The implications here for payments are that in travel-related communications, these new consumer preferences around domestic travel and ground-based travel need to be reflected in the messaging and imagery.
Sustainability concerns have increased
The pandemic has also accelerated the interest in sustainability issues. The need for sustainable practices was already getting highlighted pre-COVID-19 but are now in even sharper focus. For example, there has been a rediscovery of local travel options. A new Euromonitor report suggests that sustainability will be key to the recovery – as post-COVID-19 travellers become even more engaged with the topic and resist a return to the traditional mass tourism model5.
The recovery looks to be non-linear and lumpy: what does this means for you?
The bigger questions relate to the next phases of the recovery. Should we envisage a return to old behaviours? And when can we anticipate a return to pre-pandemic spending levels?
“Yes, a travel and tourism recovery is on its way, but it is bound to be non-linear and lumpy,” says Sam Sancheti, Head of Cross-Border Payments for Visa in Europe. “There will continue to be fluctuations, some travel types will perform much better than others, some new trends will stick and, while a partial recovery looks likely for 2021, most of the tourism experts believe that a full return to pre-pandemic levels of travel is at least two years away.”
To give an indication of the likely long-term shifts, data from Tourism Economics suggests that, by 2024, international leisure travel will be 10% above 2019 levels, but domestic leisure travel will be 30% up. By contrast, international business travel will still be down 15%, with domestic business travel 15% up6.
Under these circumstances, the advice is threefold:
- Be ready – by having the right monitoring in place to spot and respond to emerging trends
- Be relevant – by ensuring your travel-related propositions remain fit for purpose
- Be rigorous – by checking your communications and campaigns convey the right messages and hit the right notes
The dividends can be substantial, both in terms of monetary returns but also strategic significance. This is due to the value of consumers who actively use their Visa products when travelling. Based on Visa data, they tend to be 1.6 times more active than domestic-only consumers, account for six-times more spend, and are eight-times more likely to be top-of-wallet7.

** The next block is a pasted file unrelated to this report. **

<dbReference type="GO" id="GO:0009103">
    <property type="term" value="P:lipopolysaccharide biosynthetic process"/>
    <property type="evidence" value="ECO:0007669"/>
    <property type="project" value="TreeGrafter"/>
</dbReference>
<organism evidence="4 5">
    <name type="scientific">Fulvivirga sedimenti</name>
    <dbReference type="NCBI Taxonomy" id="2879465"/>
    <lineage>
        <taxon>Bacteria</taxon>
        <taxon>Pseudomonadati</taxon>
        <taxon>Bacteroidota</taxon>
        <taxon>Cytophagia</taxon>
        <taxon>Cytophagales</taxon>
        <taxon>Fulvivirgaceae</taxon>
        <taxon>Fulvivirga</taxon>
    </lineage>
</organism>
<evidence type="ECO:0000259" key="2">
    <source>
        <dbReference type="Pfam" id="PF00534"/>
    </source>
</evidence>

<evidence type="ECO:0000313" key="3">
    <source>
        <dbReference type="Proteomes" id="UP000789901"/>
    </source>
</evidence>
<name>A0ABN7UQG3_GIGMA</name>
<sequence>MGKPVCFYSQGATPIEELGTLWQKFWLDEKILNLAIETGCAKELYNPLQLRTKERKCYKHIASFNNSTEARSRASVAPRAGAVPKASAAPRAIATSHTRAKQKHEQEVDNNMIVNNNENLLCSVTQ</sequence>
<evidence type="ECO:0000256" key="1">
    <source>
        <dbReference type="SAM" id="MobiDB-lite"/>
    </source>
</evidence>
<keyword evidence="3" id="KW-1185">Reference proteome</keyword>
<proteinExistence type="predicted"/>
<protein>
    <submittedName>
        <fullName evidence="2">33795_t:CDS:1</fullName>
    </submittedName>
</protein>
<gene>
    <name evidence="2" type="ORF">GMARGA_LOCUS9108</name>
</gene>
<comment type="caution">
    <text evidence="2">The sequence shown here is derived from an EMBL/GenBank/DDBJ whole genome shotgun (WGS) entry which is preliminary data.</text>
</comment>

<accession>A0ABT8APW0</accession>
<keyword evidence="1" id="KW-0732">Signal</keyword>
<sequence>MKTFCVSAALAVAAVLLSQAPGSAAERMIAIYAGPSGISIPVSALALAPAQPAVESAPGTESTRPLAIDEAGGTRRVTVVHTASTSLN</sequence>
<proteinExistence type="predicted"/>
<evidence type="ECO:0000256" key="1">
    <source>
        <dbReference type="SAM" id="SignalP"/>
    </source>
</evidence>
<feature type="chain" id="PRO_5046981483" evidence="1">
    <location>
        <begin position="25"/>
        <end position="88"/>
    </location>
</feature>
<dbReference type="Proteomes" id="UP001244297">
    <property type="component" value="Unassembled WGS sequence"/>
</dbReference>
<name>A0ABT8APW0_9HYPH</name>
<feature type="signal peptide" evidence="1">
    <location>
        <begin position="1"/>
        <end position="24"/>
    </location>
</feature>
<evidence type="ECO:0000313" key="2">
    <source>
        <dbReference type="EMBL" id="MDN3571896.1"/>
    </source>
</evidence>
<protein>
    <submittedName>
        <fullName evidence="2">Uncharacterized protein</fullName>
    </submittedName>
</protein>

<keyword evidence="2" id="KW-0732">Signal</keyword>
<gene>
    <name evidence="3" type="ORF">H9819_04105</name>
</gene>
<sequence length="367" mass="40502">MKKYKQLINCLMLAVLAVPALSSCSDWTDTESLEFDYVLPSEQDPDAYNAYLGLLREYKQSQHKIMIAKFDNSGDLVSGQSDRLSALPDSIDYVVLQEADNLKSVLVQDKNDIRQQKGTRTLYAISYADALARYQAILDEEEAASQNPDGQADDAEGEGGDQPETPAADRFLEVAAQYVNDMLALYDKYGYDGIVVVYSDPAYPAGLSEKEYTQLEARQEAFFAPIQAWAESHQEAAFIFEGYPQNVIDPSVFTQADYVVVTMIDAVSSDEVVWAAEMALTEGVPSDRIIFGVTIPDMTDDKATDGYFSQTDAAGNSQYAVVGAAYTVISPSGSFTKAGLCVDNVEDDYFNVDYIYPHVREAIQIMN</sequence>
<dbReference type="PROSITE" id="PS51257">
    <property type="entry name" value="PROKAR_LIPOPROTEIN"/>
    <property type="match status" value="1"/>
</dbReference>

Ultimately, the key message is that even a partial travel recovery in 2021 represents a significant opportunity and is imperative for the industry.
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Case studies, comparisons, statistics, research and recommendations are provided “AS IS” and intended for informational purposes only and should not be relied upon for operational, marketing, legal, technical, tax, financial or other advice. Visa Inc. neither makes any warranty or representation as to the completeness or accuracy of the information within this document, nor assumes any liability or responsibility that may result from reliance on such information. The Information contained herein is not intended as investment or legal advice, and readers are encouraged to seek the advice of a competent professional where such advice is required.
1 Global economy could lose over $4 trillion due to COVID-19 impact on tourism, UN World Tourism Organization, 30 June 2021
2 Expedia Group data, room night bookings from UK to European destination X Q3 2020 – Q4 2020
3 Voice of the Customer modelling of Expedia Group data, Clarabridge – Q1 2021
4 Based on analysis from the Visa Travel Bounceback Dashboard, which provides near-real-time insights into booking behaviours
5 Sustainable Travel Index: Embracing a Green Transformation for Recovery in Tourism, Euromonitor International, March 2021
6 Global Travel Service: Global Highlights & Risks, December 2020, Tourism Economics
7 VisaNet data based on 7 European markets CY2019